Improved protection: Front and side impacts and rollovers killed 24,056 passenger vehicle occupants in 2008. Rear-end crashes usually aren't fatal but result in a large proportion of crash injuries. Neck sprain or strain is the most commonly reported injury in two-thirds of insurance claims for injuries in all kinds of crashes.

"In safety terms, we've come very far, very fast in just the past decade," Lund says. "When the Institute began conducting frontal tests for consumer information in 1995, few vehicles earned top ratings. Now almost all do. Most cars failed the side tests we added in 2003. Test results in that initial round were so bad we nearly broke our budget for repairing the crash test dummy, but now most vehicles ace the side test thanks to side airbags and stronger side structures. Factor in improved head restraints to protect against whiplash and electronic stability control to prevent crashes, and consumers are the clear winners."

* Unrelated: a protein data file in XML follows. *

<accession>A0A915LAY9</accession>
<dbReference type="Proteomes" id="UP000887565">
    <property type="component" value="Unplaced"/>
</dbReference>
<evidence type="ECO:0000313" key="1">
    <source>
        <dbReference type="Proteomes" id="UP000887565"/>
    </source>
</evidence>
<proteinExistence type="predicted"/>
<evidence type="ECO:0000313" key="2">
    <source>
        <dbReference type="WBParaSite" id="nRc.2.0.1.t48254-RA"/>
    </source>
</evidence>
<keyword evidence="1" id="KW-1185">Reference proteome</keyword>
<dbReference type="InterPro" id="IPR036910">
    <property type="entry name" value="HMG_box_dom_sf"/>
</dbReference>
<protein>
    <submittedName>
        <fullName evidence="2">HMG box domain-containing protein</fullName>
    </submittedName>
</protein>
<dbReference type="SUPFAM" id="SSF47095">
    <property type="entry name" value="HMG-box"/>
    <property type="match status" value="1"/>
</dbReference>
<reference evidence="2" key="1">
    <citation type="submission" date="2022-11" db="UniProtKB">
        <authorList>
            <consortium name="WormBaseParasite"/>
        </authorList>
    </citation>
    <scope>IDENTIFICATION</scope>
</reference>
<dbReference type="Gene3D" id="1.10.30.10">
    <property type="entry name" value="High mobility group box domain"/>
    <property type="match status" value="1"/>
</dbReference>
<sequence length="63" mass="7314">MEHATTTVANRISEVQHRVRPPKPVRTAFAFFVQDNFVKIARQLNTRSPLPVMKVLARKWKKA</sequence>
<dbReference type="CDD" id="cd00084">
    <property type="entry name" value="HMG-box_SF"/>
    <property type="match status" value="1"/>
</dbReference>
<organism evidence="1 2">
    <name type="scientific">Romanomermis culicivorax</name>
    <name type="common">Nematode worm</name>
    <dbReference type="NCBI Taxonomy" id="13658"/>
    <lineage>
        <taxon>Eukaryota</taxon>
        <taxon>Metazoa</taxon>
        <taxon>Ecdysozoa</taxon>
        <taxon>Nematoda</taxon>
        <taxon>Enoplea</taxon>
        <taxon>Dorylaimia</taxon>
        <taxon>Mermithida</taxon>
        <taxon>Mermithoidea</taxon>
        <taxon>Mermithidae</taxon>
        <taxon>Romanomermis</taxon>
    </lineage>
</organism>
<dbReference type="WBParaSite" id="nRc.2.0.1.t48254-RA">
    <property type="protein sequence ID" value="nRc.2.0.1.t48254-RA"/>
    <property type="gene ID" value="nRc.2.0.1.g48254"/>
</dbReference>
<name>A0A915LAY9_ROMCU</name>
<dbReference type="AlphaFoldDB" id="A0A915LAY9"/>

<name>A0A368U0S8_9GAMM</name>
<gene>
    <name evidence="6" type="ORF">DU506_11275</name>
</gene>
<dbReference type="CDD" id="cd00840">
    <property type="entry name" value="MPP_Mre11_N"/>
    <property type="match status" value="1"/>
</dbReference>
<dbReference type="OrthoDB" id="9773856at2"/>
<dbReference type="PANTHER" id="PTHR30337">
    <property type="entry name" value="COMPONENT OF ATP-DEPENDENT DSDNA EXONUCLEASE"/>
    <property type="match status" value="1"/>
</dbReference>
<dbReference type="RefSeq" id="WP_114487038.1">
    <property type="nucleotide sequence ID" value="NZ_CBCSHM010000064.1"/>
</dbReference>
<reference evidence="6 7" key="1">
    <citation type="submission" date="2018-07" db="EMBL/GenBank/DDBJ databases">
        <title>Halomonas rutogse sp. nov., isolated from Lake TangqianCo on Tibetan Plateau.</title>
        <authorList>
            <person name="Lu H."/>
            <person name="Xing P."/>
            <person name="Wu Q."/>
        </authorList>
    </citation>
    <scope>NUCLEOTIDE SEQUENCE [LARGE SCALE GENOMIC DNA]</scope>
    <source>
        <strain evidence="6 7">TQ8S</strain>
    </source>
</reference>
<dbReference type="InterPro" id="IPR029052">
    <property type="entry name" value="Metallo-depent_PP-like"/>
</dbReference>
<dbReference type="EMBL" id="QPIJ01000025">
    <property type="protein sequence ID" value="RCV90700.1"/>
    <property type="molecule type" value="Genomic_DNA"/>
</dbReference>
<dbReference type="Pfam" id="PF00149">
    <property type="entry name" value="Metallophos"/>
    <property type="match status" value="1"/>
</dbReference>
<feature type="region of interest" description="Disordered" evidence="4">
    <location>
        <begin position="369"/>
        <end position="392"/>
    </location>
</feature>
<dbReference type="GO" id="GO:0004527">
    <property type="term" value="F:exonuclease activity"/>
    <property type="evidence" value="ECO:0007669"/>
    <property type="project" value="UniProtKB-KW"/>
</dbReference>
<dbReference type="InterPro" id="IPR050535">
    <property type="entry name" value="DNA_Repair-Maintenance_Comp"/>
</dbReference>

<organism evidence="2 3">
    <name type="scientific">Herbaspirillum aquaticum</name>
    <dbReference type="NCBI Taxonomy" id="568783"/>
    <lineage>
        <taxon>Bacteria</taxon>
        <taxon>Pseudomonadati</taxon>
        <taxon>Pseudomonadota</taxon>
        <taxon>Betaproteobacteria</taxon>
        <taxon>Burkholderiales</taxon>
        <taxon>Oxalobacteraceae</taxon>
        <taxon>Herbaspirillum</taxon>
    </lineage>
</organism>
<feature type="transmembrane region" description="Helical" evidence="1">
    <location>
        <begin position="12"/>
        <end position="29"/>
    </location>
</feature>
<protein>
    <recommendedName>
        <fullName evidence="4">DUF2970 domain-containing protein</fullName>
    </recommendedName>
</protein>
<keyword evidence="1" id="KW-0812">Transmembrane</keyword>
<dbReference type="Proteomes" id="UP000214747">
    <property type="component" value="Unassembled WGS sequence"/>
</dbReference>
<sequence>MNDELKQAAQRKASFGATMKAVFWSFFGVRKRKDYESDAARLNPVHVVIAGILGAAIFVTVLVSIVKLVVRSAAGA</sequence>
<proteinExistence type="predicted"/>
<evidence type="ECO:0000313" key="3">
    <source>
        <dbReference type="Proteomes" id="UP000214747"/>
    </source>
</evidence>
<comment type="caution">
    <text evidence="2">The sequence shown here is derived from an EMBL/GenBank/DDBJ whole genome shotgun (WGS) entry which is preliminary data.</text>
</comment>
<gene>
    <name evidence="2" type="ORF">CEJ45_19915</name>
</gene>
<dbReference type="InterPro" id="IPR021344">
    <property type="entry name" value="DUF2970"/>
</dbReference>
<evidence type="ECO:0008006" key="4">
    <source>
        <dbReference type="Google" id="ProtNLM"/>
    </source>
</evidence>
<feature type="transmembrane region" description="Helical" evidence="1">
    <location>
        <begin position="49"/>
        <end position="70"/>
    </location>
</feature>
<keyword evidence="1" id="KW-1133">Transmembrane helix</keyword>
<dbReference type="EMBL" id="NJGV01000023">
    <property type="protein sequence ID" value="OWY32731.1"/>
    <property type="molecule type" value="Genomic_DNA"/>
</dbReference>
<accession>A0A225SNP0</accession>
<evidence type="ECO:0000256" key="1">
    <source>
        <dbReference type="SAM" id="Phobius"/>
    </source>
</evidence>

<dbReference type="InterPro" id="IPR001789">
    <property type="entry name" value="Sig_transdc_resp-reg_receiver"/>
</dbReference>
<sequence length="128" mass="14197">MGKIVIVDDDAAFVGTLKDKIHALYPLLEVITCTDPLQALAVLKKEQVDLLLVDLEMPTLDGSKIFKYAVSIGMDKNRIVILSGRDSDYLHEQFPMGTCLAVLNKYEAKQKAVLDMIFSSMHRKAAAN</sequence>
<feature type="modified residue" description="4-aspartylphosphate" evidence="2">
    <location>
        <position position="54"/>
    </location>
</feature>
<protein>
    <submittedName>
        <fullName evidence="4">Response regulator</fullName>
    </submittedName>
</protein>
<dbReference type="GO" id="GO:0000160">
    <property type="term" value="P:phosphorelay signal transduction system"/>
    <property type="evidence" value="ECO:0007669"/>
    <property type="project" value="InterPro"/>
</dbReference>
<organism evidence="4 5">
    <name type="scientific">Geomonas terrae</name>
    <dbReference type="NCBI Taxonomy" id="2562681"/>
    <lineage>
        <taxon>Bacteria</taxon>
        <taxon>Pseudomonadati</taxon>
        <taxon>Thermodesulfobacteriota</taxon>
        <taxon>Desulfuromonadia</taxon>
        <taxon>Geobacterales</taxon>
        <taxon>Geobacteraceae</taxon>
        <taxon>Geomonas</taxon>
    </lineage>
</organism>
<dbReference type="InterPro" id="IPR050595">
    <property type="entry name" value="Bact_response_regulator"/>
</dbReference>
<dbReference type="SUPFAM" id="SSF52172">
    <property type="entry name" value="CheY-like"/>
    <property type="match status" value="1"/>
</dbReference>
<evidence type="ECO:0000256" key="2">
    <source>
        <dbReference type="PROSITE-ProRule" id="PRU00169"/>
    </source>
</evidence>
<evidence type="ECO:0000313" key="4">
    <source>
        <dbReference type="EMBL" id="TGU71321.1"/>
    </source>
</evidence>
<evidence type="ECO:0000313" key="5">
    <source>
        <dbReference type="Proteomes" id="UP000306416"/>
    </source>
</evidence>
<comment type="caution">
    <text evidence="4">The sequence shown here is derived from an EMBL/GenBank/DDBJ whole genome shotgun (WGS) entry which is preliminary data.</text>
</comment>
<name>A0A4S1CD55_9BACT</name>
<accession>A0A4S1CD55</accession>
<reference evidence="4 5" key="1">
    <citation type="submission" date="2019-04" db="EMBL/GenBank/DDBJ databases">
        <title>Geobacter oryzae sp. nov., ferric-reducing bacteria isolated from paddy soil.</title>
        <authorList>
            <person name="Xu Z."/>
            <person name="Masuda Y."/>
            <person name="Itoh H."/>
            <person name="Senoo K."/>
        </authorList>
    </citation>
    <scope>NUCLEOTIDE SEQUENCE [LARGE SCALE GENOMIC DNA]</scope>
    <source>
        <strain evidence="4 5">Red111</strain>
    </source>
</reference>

Safety equipment is increasingly standard. Ninety-two percent of 2010 model cars, 99 percent of SUVs, and 66 percent of pickup trucks have standard side airbags with head protection. Electronic stability control is standard on 85 percent of cars, 100 percent of SUVs, and 62 percent of pickups.

"Now that roof strength is a priority, we think manufacturers will move quickly to bolster roofs to do well in our roof strength test. This means consumers likely will have more Top Safety Pick choices for 2011," Lund predicts.

Keep in mind vehicle size and weight, he adds, because larger, heavier vehicles generally afford better protection in serious crashes than smaller, lighter ones. Even with a Top Safety Pick, a small car isn't as crashworthy as a bigger one.

The Institute awarded the first Top Safety Pick winners to 2006 models and then raised the bar the next year by requiring good rear test results and electronic stability control as either standard or optional equipment. Early this year the Institute alerted auto manufacturers to the new criteria for roof crush and asked them to nominate candidates for testing.